General Electric (GE) has gone from bright to dim and back to bright again since hitting its peak in 2000. The company's largest headwinds have stemmed from its financial segment, GE Capital with the fallout from the financial crisis. However, this segment and the company have been on the road to recovery in the past few years.
The company has improved its total liabilities figures in the past few years. Total liabilities were reduced from $693 billion in 2008 down to $600 billion for 2011. GE still has a large total debt of $442.8 billion compared to total cash of $83.65 billion. However, operating cash flow is a healthy $32.13 billion and free cash flow looks good at $43.31 billion. This shows that GE can more than cover its 3.4% dividend, which amounts to $7.2 billion in payments.
General Electric's short term debt is in fine shape. The company has more than twice the amount of current assets than current liabilities as reflected in its current ratio of 2.09. Therefore there should be no issue with GE paying off its short-term obligations.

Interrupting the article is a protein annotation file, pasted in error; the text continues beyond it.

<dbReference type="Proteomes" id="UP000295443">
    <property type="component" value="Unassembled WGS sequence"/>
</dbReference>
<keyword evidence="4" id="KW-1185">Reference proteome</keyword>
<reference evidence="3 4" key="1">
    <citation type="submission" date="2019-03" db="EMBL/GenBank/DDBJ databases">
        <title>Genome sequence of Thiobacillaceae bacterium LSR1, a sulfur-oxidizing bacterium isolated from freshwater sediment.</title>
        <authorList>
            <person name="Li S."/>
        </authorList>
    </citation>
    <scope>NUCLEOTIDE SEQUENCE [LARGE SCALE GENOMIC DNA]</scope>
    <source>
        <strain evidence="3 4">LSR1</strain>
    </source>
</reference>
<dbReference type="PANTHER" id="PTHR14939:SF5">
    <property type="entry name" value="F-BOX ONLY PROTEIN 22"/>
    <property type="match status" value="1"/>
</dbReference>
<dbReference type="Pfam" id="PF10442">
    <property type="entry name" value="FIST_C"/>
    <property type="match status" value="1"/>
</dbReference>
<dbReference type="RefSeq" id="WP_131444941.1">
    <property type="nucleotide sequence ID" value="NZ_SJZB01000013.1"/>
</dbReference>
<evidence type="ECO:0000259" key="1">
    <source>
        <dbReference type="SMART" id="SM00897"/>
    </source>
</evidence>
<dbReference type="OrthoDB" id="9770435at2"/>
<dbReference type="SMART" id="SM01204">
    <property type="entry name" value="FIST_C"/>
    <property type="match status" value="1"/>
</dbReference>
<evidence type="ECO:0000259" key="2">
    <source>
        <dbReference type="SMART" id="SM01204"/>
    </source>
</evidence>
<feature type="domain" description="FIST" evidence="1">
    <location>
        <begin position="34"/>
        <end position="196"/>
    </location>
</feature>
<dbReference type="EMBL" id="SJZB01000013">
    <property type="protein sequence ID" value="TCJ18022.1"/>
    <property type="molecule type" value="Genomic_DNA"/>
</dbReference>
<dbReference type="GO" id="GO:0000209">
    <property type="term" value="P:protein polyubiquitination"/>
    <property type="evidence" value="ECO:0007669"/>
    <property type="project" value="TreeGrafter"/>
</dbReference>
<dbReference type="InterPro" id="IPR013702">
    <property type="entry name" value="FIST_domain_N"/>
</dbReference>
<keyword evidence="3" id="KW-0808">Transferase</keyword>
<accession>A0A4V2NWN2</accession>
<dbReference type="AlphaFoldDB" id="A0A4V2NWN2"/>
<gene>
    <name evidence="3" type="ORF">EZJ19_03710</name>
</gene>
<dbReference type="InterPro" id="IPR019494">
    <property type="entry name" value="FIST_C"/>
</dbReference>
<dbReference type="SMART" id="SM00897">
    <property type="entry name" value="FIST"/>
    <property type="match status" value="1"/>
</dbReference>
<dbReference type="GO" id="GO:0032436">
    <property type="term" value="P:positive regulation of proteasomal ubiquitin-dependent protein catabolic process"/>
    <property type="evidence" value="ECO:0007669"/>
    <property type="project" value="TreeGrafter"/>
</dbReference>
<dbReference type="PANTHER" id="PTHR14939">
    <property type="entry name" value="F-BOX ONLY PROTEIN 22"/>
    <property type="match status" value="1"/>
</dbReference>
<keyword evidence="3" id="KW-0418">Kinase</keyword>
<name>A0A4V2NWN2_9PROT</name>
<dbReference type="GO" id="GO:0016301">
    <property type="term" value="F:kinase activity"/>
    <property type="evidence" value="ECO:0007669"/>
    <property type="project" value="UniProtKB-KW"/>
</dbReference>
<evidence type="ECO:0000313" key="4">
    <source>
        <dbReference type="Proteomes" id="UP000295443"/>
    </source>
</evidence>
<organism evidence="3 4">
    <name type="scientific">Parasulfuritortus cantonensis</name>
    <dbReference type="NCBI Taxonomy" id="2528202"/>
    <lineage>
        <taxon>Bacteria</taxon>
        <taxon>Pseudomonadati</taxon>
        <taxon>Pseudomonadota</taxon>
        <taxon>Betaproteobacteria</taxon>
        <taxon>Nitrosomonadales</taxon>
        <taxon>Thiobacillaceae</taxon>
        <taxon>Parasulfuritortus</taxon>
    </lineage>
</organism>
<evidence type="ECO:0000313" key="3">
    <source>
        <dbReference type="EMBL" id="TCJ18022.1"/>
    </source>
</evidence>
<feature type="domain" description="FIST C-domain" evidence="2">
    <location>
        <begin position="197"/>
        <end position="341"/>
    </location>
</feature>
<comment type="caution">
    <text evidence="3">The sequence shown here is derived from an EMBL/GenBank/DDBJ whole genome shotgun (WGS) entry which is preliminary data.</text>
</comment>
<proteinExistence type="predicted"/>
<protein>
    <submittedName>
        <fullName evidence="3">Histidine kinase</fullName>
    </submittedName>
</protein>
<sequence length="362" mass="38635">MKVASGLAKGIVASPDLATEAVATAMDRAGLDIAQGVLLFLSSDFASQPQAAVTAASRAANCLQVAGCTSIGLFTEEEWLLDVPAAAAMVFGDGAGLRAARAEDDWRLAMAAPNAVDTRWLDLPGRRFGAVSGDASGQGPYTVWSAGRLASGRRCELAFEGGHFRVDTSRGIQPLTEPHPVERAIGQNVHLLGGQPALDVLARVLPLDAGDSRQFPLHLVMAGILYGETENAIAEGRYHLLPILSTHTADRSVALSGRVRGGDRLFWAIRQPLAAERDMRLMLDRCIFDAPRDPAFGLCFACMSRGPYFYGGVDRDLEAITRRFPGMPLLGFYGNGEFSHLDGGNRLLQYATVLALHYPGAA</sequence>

The stock is trading at only 1.77 times book value per share, giving it an attractive valuation. The forward PE ratio is currently 11.52 and the PEG ratio is 1.04.
GE is expected to grow earnings annually at 12.67% for the next five years. When combining the 3.4% dividend with the expected growth, the company should provide investors with a total CAGR of 16%. Therefore, if dividends are reinvested, a $5000 initial investment in GE should reasonably grow to be worth at least $10,000 in five years. This alone is quite illuminating, but I have an additional idea.
For those interested in starting a new position or adding to your current position, consider selling a put option. I would look out to August 2012 expiration and sell the $20 put for about $57. The $57 is credited to your account. If the stock remains above $20 by expiration, you keep the $57 premium. If the stock falls below $20, you can exercise the option and purchase 100 shares of GE at a discount to the current price. For those investors who already have a position, the $57 can be considered an extra dividend payment. It's like getting another 2.9% dividend payment. Now that is quite illuminating.